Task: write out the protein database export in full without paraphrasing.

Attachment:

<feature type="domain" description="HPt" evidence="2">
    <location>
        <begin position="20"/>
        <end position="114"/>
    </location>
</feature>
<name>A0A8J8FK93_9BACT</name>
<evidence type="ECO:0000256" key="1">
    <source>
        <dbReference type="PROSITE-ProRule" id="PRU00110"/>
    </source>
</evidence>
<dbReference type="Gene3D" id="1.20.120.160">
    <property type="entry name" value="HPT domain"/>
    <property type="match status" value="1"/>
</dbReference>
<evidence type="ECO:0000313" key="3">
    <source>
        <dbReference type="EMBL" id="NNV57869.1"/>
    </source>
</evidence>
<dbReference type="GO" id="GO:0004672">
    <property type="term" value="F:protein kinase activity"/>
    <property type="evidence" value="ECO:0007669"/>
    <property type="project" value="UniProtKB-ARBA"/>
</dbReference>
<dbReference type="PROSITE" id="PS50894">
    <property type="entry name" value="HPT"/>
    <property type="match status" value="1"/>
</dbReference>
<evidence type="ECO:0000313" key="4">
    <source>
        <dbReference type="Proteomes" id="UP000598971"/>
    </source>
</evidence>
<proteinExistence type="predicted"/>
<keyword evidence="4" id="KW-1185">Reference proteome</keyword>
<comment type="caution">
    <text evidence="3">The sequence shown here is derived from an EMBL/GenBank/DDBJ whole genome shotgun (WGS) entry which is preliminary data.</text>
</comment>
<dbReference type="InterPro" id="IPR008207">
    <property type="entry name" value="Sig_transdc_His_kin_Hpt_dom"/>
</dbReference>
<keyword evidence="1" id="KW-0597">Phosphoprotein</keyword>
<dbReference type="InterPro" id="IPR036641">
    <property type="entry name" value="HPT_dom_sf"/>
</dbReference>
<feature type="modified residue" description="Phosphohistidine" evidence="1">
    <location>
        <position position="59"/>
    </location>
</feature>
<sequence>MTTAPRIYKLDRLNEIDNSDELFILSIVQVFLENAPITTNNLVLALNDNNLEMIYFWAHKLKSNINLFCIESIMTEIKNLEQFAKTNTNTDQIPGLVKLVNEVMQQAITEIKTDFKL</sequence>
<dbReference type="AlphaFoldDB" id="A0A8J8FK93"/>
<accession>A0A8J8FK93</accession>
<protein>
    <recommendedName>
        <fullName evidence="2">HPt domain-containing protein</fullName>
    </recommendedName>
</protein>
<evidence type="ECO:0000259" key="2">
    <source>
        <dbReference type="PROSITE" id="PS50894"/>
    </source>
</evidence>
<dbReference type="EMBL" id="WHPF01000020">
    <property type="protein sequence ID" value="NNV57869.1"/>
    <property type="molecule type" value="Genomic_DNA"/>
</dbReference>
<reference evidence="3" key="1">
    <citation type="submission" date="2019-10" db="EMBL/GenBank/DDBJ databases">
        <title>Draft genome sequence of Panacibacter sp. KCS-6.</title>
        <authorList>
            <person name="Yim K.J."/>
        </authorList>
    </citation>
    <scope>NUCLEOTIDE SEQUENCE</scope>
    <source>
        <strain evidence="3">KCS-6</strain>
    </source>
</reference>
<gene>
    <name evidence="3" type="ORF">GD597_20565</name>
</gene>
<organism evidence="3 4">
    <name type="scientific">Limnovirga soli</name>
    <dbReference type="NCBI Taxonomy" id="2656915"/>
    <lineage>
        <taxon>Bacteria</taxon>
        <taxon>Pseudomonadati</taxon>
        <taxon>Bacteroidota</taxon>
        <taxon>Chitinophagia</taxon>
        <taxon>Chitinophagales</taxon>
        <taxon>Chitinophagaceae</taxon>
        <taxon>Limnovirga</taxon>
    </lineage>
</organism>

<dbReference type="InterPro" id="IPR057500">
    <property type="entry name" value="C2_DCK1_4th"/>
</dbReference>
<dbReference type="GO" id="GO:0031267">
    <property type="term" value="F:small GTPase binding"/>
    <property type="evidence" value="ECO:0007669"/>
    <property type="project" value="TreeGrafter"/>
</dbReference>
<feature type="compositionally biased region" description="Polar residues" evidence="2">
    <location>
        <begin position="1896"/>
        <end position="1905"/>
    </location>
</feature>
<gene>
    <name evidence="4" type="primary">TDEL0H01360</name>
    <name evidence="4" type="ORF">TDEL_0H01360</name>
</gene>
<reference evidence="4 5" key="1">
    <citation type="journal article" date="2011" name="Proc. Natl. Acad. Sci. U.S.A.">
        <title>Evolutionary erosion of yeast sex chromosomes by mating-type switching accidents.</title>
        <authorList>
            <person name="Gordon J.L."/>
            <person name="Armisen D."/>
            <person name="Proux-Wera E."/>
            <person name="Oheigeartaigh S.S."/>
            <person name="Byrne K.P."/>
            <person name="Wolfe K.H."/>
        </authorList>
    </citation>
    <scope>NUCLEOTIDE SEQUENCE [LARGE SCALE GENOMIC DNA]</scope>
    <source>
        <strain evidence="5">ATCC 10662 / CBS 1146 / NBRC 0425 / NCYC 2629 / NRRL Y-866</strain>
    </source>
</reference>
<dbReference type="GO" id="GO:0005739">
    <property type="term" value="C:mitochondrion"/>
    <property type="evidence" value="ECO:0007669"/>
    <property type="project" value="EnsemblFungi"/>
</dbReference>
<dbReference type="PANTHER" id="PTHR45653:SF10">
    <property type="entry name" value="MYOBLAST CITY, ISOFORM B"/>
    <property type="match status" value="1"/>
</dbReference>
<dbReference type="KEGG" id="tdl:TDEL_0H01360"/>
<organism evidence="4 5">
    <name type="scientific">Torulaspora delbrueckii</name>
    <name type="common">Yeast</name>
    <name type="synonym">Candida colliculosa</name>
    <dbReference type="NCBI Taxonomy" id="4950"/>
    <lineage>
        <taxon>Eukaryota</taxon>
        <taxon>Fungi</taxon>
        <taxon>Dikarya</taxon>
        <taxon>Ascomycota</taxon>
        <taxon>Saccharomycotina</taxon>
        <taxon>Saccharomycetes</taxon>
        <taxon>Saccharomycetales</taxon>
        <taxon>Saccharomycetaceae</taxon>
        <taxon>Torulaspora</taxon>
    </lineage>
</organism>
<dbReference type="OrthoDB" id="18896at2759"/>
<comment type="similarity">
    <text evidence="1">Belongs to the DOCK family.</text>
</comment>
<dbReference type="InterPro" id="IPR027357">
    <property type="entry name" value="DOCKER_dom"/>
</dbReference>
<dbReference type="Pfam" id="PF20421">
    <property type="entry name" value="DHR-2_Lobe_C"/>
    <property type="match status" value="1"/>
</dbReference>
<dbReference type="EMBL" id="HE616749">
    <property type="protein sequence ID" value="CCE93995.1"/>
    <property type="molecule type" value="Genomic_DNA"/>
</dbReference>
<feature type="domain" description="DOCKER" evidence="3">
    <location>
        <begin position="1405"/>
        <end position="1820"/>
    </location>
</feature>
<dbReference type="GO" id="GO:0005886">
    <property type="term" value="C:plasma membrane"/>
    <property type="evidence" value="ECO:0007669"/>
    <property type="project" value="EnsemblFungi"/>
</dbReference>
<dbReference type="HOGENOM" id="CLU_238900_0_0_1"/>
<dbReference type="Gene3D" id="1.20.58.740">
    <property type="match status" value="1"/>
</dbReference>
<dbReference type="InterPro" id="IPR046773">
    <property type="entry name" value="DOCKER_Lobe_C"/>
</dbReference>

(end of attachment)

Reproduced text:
<feature type="domain" description="HPt" evidence="2">
    <location>
        <begin position="20"/>
        <end position="114"/>
    </location>
</feature>
<name>A0A8J8FK93_9BACT</name>
<evidence type="ECO:0000256" key="1">
    <source>
        <dbReference type="PROSITE-ProRule" id="PRU00110"/>
    </source>
</evidence>
<dbReference type="Gene3D" id="1.20.120.160">
    <property type="entry name" value="HPT domain"/>
    <property type="match status" value="1"/>
</dbReference>
<evidence type="ECO:0000313" key="3">
    <source>
        <dbReference type="EMBL" id="NNV57869.1"/>
    </source>
</evidence>
<dbReference type="GO" id="GO:0004672">
    <property type="term" value="F:protein kinase activity"/>
    <property type="evidence" value="ECO:0007669"/>
    <property type="project" value="UniProtKB-ARBA"/>
</dbReference>
<dbReference type="PROSITE" id="PS50894">
    <property type="entry name" value="HPT"/>
    <property type="match status" value="1"/>
</dbReference>
<evidence type="ECO:0000313" key="4">
    <source>
        <dbReference type="Proteomes" id="UP000598971"/>
    </source>
</evidence>
<proteinExistence type="predicted"/>
<keyword evidence="4" id="KW-1185">Reference proteome</keyword>
<comment type="caution">
    <text evidence="3">The sequence shown here is derived from an EMBL/GenBank/DDBJ whole genome shotgun (WGS) entry which is preliminary data.</text>
</comment>
<dbReference type="InterPro" id="IPR008207">
    <property type="entry name" value="Sig_transdc_His_kin_Hpt_dom"/>
</dbReference>
<keyword evidence="1" id="KW-0597">Phosphoprotein</keyword>
<dbReference type="InterPro" id="IPR036641">
    <property type="entry name" value="HPT_dom_sf"/>
</dbReference>
<feature type="modified residue" description="Phosphohistidine" evidence="1">
    <location>
        <position position="59"/>
    </location>
</feature>
<sequence>MTTAPRIYKLDRLNEIDNSDELFILSIVQVFLENAPITTNNLVLALNDNNLEMIYFWAHKLKSNINLFCIESIMTEIKNLEQFAKTNTNTDQIPGLVKLVNEVMQQAITEIKTDFKL</sequence>
<dbReference type="AlphaFoldDB" id="A0A8J8FK93"/>
<accession>A0A8J8FK93</accession>
<protein>
    <recommendedName>
        <fullName evidence="2">HPt domain-containing protein</fullName>
    </recommendedName>
</protein>
<evidence type="ECO:0000259" key="2">
    <source>
        <dbReference type="PROSITE" id="PS50894"/>
    </source>
</evidence>
<dbReference type="EMBL" id="WHPF01000020">
    <property type="protein sequence ID" value="NNV57869.1"/>
    <property type="molecule type" value="Genomic_DNA"/>
</dbReference>
<reference evidence="3" key="1">
    <citation type="submission" date="2019-10" db="EMBL/GenBank/DDBJ databases">
        <title>Draft genome sequence of Panacibacter sp. KCS-6.</title>
        <authorList>
            <person name="Yim K.J."/>
        </authorList>
    </citation>
    <scope>NUCLEOTIDE SEQUENCE</scope>
    <source>
        <strain evidence="3">KCS-6</strain>
    </source>
</reference>
<gene>
    <name evidence="3" type="ORF">GD597_20565</name>
</gene>
<organism evidence="3 4">
    <name type="scientific">Limnovirga soli</name>
    <dbReference type="NCBI Taxonomy" id="2656915"/>
    <lineage>
        <taxon>Bacteria</taxon>
        <taxon>Pseudomonadati</taxon>
        <taxon>Bacteroidota</taxon>
        <taxon>Chitinophagia</taxon>
        <taxon>Chitinophagales</taxon>
        <taxon>Chitinophagaceae</taxon>
        <taxon>Limnovirga</taxon>
    </lineage>
</organism>

<dbReference type="InterPro" id="IPR057500">
    <property type="entry name" value="C2_DCK1_4th"/>
</dbReference>
<dbReference type="GO" id="GO:0031267">
    <property type="term" value="F:small GTPase binding"/>
    <property type="evidence" value="ECO:0007669"/>
    <property type="project" value="TreeGrafter"/>
</dbReference>
<feature type="compositionally biased region" description="Polar residues" evidence="2">
    <location>
        <begin position="1896"/>
        <end position="1905"/>
    </location>
</feature>
<gene>
    <name evidence="4" type="primary">TDEL0H01360</name>
    <name evidence="4" type="ORF">TDEL_0H01360</name>
</gene>
<reference evidence="4 5" key="1">
    <citation type="journal article" date="2011" name="Proc. Natl. Acad. Sci. U.S.A.">
        <title>Evolutionary erosion of yeast sex chromosomes by mating-type switching accidents.</title>
        <authorList>
            <person name="Gordon J.L."/>
            <person name="Armisen D."/>
            <person name="Proux-Wera E."/>
            <person name="Oheigeartaigh S.S."/>
            <person name="Byrne K.P."/>
            <person name="Wolfe K.H."/>
        </authorList>
    </citation>
    <scope>NUCLEOTIDE SEQUENCE [LARGE SCALE GENOMIC DNA]</scope>
    <source>
        <strain evidence="5">ATCC 10662 / CBS 1146 / NBRC 0425 / NCYC 2629 / NRRL Y-866</strain>
    </source>
</reference>
<dbReference type="GO" id="GO:0005739">
    <property type="term" value="C:mitochondrion"/>
    <property type="evidence" value="ECO:0007669"/>
    <property type="project" value="EnsemblFungi"/>
</dbReference>
<dbReference type="PANTHER" id="PTHR45653:SF10">
    <property type="entry name" value="MYOBLAST CITY, ISOFORM B"/>
    <property type="match status" value="1"/>
</dbReference>
<dbReference type="KEGG" id="tdl:TDEL_0H01360"/>
<organism evidence="4 5">
    <name type="scientific">Torulaspora delbrueckii</name>
    <name type="common">Yeast</name>
    <name type="synonym">Candida colliculosa</name>
    <dbReference type="NCBI Taxonomy" id="4950"/>
    <lineage>
        <taxon>Eukaryota</taxon>
        <taxon>Fungi</taxon>
        <taxon>Dikarya</taxon>
        <taxon>Ascomycota</taxon>
        <taxon>Saccharomycotina</taxon>
        <taxon>Saccharomycetes</taxon>
        <taxon>Saccharomycetales</taxon>
        <taxon>Saccharomycetaceae</taxon>
        <taxon>Torulaspora</taxon>
    </lineage>
</organism>
<dbReference type="OrthoDB" id="18896at2759"/>
<comment type="similarity">
    <text evidence="1">Belongs to the DOCK family.</text>
</comment>
<dbReference type="InterPro" id="IPR027357">
    <property type="entry name" value="DOCKER_dom"/>
</dbReference>
<dbReference type="Pfam" id="PF20421">
    <property type="entry name" value="DHR-2_Lobe_C"/>
    <property type="match status" value="1"/>
</dbReference>
<dbReference type="EMBL" id="HE616749">
    <property type="protein sequence ID" value="CCE93995.1"/>
    <property type="molecule type" value="Genomic_DNA"/>
</dbReference>
<feature type="domain" description="DOCKER" evidence="3">
    <location>
        <begin position="1405"/>
        <end position="1820"/>
    </location>
</feature>
<dbReference type="GO" id="GO:0005886">
    <property type="term" value="C:plasma membrane"/>
    <property type="evidence" value="ECO:0007669"/>
    <property type="project" value="EnsemblFungi"/>
</dbReference>
<dbReference type="HOGENOM" id="CLU_238900_0_0_1"/>
<dbReference type="Gene3D" id="1.20.58.740">
    <property type="match status" value="1"/>
</dbReference>
<dbReference type="InterPro" id="IPR046773">
    <property type="entry name" value="DOCKER_Lobe_C"/>
</dbReference>